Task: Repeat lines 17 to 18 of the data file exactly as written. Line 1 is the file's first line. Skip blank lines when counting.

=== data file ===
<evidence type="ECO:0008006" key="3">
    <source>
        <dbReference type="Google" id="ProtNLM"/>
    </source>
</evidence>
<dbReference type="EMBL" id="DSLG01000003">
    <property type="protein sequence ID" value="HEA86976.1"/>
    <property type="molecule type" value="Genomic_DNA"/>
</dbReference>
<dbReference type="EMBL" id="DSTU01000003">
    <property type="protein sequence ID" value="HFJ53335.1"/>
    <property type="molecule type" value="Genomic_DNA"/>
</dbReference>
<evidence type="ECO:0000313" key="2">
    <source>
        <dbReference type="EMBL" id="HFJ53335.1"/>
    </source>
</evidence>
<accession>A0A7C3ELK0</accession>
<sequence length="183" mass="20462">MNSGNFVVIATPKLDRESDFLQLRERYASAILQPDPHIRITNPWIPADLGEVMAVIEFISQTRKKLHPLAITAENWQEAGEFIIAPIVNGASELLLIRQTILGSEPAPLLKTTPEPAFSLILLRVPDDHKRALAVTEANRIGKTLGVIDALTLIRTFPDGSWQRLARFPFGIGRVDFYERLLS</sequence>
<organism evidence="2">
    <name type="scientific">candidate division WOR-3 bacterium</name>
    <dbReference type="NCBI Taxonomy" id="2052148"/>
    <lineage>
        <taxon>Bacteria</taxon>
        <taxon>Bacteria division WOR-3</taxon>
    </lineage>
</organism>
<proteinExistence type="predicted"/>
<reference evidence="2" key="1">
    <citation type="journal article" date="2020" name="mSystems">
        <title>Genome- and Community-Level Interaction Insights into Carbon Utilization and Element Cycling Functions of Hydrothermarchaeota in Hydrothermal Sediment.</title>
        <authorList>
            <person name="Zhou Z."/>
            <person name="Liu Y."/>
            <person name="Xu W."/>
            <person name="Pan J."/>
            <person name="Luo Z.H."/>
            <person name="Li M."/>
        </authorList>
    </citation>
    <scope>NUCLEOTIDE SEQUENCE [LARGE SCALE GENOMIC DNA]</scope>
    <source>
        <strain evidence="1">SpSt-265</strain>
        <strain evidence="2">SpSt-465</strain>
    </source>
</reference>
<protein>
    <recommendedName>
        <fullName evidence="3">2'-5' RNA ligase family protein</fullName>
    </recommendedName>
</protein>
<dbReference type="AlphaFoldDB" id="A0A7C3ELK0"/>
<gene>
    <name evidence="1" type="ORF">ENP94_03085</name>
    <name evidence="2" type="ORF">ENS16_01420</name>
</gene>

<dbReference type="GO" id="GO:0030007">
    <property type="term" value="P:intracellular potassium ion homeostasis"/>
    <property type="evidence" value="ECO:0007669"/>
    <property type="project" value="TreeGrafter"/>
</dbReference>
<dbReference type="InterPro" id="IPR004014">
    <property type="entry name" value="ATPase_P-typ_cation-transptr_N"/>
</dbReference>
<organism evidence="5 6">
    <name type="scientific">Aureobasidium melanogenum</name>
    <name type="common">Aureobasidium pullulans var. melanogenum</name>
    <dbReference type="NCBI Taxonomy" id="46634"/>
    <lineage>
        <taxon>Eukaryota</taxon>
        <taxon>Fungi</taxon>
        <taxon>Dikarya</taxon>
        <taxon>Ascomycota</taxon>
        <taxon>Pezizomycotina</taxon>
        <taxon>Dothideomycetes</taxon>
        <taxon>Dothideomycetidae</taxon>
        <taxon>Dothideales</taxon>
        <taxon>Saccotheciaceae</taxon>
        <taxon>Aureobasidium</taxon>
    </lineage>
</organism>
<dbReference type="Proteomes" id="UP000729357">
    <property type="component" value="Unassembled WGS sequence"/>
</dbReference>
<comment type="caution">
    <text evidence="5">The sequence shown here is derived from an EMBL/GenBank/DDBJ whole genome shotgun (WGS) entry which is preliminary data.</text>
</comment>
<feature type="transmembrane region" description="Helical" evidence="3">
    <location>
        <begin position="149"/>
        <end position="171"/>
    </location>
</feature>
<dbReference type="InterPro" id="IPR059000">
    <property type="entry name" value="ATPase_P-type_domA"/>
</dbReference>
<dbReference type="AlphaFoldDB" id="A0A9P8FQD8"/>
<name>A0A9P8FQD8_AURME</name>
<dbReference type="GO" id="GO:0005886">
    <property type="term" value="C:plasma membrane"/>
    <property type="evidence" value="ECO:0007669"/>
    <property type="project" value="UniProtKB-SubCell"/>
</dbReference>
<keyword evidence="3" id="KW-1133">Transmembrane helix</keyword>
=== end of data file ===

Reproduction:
    </source>
</evidence>